In 1935 a total of 50 brave cyclist began in Madrid the first Tour of Spain. They ran with heavy iron bicycles and carried their own patches and tools to fix the breakdowns. The Belgian Gustaaf Deloor was the first winner. These brave first travelled a total of 3,425 kilometres in fourteen interminable stages, of which ten exceeded 250 kilometres. The civil war interrupted the celebration of the race. It was not raced again until 1941 with an especially Spanish participation, since the Second World War diminished the presence of foreign riders.
Since then the race has toured Spain and has caused the admiration of citizens for this popular sport that has created authentic myths. Anquetil, Pulidor, Jan Janssen, Gimondi, Ocaña, Merkx, Fuente, Hinault, Pedro Delgado, Tony Rominger, Abrahan Olano, Jan Ullrich, Alejandro Valverde and Alberto Contador are some of the winners of the Vuelta. Others like Bahamontes or Indurain did not win it, but they exhibited their qualities and took the podium.
In 2020 we will head to Northern spain and follow the riders as they compete in the normally arduous mountainous stages that make up the 2020, 21 stages of La Vuelta.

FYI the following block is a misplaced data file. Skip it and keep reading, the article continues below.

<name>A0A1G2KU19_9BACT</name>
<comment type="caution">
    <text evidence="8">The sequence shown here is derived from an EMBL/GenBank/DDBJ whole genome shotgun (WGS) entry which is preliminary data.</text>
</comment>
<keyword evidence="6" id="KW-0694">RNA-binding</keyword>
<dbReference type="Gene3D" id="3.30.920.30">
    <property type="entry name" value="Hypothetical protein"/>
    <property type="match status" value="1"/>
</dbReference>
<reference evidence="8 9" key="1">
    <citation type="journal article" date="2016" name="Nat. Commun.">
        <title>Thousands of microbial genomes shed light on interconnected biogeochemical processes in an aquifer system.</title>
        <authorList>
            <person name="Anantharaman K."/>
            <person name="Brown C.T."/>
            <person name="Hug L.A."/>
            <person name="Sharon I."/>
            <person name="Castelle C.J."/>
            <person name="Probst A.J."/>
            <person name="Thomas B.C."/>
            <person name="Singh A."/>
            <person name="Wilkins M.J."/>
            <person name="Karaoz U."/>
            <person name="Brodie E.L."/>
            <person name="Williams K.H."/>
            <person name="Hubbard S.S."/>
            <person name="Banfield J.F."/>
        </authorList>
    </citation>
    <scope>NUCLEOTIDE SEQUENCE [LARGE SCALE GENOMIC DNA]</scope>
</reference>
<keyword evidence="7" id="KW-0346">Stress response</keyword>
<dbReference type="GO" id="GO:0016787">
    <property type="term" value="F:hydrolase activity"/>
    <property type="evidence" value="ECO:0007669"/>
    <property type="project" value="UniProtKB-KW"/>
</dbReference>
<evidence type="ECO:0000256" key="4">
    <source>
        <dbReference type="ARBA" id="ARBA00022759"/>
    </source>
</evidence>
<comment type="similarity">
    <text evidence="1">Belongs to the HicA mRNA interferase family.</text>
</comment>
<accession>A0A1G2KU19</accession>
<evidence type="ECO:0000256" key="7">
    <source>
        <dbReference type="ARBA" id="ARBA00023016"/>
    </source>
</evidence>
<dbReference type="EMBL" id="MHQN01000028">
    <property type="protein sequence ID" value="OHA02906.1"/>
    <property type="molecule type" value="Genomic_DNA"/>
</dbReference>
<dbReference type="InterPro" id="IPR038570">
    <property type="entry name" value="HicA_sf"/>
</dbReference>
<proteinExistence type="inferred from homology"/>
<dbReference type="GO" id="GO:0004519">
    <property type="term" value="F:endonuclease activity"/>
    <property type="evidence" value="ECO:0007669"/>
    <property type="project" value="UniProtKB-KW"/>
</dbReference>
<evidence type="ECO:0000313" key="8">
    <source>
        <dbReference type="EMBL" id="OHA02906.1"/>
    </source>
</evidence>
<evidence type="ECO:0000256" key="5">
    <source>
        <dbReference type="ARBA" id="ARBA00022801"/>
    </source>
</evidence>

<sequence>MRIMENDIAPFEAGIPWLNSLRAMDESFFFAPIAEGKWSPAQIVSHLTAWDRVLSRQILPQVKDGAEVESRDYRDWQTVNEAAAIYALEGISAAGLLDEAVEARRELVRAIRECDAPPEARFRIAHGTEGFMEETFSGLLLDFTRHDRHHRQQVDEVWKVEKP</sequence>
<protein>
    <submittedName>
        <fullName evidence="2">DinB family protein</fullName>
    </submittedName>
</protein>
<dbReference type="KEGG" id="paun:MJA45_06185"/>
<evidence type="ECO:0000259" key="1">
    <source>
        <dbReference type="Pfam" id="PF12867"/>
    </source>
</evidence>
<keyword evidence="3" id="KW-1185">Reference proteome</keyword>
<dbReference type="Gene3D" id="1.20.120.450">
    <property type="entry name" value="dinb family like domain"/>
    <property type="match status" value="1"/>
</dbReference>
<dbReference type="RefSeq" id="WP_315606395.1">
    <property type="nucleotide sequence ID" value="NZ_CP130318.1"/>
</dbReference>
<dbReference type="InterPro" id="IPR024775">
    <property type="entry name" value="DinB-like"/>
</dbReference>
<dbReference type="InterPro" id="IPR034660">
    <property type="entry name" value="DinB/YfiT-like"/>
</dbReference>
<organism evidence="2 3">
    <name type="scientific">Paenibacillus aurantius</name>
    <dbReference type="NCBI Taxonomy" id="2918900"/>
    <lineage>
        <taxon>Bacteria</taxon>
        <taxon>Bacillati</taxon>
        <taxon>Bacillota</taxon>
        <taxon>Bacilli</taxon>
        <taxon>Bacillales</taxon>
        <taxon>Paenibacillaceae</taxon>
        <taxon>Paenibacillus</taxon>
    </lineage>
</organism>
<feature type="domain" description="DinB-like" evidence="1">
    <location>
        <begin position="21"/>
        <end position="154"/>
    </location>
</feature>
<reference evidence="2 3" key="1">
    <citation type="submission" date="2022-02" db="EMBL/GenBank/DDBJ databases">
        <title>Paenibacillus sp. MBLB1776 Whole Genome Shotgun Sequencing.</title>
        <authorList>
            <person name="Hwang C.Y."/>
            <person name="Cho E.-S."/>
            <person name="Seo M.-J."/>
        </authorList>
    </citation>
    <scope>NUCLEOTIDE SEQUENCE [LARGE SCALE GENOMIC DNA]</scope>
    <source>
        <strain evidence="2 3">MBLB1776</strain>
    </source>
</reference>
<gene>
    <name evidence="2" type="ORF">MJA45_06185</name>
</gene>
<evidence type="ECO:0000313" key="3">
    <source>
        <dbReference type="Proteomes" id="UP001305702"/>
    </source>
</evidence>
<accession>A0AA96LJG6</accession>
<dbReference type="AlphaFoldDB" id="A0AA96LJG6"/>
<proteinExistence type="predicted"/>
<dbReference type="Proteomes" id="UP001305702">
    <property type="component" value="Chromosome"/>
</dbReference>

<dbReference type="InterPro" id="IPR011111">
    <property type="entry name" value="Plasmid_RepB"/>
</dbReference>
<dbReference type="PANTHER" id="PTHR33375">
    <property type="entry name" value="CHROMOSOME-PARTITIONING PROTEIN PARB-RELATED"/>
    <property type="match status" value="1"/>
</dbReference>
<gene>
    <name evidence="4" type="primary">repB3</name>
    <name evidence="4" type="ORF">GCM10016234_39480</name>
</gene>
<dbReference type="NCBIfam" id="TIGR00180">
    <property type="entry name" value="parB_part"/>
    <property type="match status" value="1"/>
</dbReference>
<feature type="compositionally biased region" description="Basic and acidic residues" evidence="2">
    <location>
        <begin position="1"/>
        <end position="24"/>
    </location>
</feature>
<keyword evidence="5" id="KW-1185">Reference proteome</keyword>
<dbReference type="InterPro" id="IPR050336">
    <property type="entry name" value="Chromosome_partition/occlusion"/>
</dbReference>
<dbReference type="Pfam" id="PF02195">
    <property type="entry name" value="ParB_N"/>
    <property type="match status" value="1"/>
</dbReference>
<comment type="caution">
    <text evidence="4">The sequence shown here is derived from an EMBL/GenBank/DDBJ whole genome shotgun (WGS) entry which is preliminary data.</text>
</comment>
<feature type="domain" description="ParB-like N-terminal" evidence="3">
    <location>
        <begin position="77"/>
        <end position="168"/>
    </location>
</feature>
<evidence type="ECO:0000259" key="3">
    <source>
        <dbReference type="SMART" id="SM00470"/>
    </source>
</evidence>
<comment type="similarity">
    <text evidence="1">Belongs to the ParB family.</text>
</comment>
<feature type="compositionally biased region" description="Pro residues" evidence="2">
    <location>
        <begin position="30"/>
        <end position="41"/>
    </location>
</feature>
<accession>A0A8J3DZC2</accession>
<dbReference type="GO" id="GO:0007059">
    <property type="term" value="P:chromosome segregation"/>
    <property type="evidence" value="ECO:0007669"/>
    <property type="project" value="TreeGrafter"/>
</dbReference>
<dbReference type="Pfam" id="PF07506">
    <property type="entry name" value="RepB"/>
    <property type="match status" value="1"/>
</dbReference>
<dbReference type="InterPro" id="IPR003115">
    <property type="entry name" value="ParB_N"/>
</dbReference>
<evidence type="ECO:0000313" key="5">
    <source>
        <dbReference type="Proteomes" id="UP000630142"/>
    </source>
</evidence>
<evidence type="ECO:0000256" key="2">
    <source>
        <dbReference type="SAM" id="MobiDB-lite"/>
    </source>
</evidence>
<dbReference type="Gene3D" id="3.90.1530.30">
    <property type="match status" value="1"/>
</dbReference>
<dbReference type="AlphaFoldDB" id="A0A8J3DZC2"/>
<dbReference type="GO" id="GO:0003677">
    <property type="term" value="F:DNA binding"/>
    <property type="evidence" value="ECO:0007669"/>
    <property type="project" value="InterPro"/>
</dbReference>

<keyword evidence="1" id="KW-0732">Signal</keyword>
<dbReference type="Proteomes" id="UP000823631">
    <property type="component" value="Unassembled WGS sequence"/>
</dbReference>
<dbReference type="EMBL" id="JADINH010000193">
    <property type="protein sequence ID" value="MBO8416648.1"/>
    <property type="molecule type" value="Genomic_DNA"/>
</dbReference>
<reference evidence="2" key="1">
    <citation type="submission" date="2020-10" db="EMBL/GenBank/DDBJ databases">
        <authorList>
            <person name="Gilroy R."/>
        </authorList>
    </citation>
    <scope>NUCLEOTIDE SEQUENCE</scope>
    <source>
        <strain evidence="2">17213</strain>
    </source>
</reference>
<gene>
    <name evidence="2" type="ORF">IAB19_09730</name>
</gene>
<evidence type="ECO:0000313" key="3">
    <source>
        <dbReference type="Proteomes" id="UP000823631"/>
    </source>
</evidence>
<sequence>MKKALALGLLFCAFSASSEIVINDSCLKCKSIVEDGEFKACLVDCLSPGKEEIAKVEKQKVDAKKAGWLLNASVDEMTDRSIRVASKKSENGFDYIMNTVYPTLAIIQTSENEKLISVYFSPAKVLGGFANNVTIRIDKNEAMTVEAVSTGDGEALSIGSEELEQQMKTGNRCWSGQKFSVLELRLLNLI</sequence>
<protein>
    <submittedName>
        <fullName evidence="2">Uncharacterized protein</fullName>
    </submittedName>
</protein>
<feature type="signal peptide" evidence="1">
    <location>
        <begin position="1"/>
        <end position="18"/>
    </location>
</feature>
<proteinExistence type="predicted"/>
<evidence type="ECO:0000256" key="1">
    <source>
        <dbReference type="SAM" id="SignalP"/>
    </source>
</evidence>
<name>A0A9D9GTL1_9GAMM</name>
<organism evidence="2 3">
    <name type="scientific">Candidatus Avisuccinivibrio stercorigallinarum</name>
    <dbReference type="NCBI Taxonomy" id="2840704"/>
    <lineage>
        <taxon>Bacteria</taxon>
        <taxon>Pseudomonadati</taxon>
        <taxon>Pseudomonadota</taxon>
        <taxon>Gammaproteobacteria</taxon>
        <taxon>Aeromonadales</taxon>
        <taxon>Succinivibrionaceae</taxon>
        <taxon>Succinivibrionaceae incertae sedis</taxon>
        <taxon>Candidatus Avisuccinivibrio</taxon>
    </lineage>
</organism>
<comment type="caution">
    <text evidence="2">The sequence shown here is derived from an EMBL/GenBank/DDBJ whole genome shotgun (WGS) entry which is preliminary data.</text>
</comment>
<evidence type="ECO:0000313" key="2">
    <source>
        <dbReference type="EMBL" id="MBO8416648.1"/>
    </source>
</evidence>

We will move from location to location following three stages of the event, cycling parts of the same route the riders will take, after the cycling comes the waiting.
We wait for the train of professional riders to move through our location, thus really taking in the atmosphere of this great spectacle.
We will then move by vehicle to the next location for an evening of relaxation and Spanish cuisine.
The route won’t be live until late 2019 but rest assured it will be mountainous and tough, however this is more about being part of the event and not a test of how good a rider you are.
Each day will be approx. 50 miles of cycling, and there is every possibility of riding the team time trial route, before watching the pro cyclists do the same.(TBC once the route is released).
You should have a general level of riding ability, and should be able to ride 50 miles comfortably at an average pace of 14/15 mph.